The critical reason for Cisco Systems’ elaborate dog and pony show focusing on its latest ASIC, Silicon One, appears to be the simplest one: to indirectly start laying the foundation for its eventual exit from the system space across the board. Although fibeReality has discussed the possibility of such a radical change in the supplier’s corporate strategy previously, shifting market dynamics have apparently forced the supplier to move more quickly towards what it perceives to be the greater appeal of underlying, innovative technology solutions: hence, an even greater focus on the mantra: “chips, optics and software.” However, we continue to assert that the second category will remain by far the least vital to Cisco because it simply does not tend to generate the higher margins of the other two sectors, and it has always represented such a tiny percentage of its overall revenue. In addition, we contend in this article that Cisco’s latest acquisition further supports the notion of speeding up the process in targeting valuable IP strictly at the low end of the food chain.
There have been six major factors over time, which have presently culminated in what we believe will result in a speedier, remarkable alteration in direction for Cisco: 1) a long while ago, it apparently determined that the brand name by itself (“nobody gets fired for choosing Cisco”) would allow it to remain in the systems business indefinitely, and on its own terms, resulting in at least some resting on its laurels; 2) ascendency of the hyperscale operators in the network equipment space — they successfully pushed for open sourced platforms as well as likely been looking for ways to punish the firm for announcing its intent to corner the high-end, coherent DSP merchant space (we were first in publicly pointing out the negative ramifications); 3) severer price competition, especially from Chinese players and white boxes, in the world marketplace; 4) declines in the service provider segment in recent quarterly reports out of Cisco have become the rule rather than the exception; 5) dramatic shrinking of enterprise sales opportunities as these customers have increasingly outsourced to cloud and colocation entities; and 6) the firm arguably has the worst reputation in networking for vendor lock-in (for example, AT&T has made a concerted effort do everything possible to get away from it, resulting in purchasing well over half less gear from the company, and Verizon, historically, has been inclined to place hard caps on annual expenditures with the firm).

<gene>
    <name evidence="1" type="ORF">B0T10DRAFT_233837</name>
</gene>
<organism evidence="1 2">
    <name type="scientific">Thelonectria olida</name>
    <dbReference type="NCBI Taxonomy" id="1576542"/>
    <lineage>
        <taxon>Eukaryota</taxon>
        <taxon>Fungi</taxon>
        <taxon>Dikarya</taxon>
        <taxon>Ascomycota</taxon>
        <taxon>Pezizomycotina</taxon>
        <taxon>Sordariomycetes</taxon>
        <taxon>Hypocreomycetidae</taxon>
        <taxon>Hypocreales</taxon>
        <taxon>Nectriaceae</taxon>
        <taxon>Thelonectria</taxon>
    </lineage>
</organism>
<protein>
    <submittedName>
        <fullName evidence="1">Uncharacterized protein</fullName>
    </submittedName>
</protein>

Concerning this last point, we think that Cisco has probably determined that it can more effectively maintain it corporate culture based on “captive” customer relationships from the hardware circuit side. With loads of cash available, it can not only keep on making acquirements of vendors with unique capabilities, but there are other imaginative ways to ensure rigid ties to purchasers. For instance, Xilinx has been able to lock in customers by gaining ownership of sockets by financing the development of software, etc.
Actually, Cisco’s pending purchase of a small startup, Exablaze, would otherwise seem rather limited in having a tremendous impact in just the context of an enhancement to its Nexus product line. Yet, from the perspective of a potential backdoor means of helping to enable Cisco’s entry into the FPGA chip game directly, going after the very attractive financial vertical (along with the latency advantages clearly having utility in supporting 5G wireless networks), offering a fuller package downstream that includes ownership of the processor, would result in a more compelling story.
Ever since Altera was purchased by Intel, Xilinx has undeniably become the dominant force with FPGAs, a situation that we foresaw in the spring of 2017. Cisco could theoretically become a solid, second player, or could conceivably just buy out Xilinx, and gain further diversification in the integrated circuit realm.
While Cisco cannot get out of the system business overnight, it would ultimately divest those portions of the company. Just as when it comes to DSPs, other gear manufacturers will resist buying chips from any system entity.
As we have pointed out in our other blog, the mere fact that Cisco has declared itself a direct competitor to Broadcom will in due course, make it practically impossible to remain at the top of the assembly level for very long, even assuming revenue for both options from the hyperscalers. The idea that the former would find it attractive to be an active participant on both extremes of the value chain makes no sense because it fails to both optimize development costs and maximize profitability, and thus, it would have unprecedented, dangerous implications for its future performance.
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[written by Mark Lutkowitz]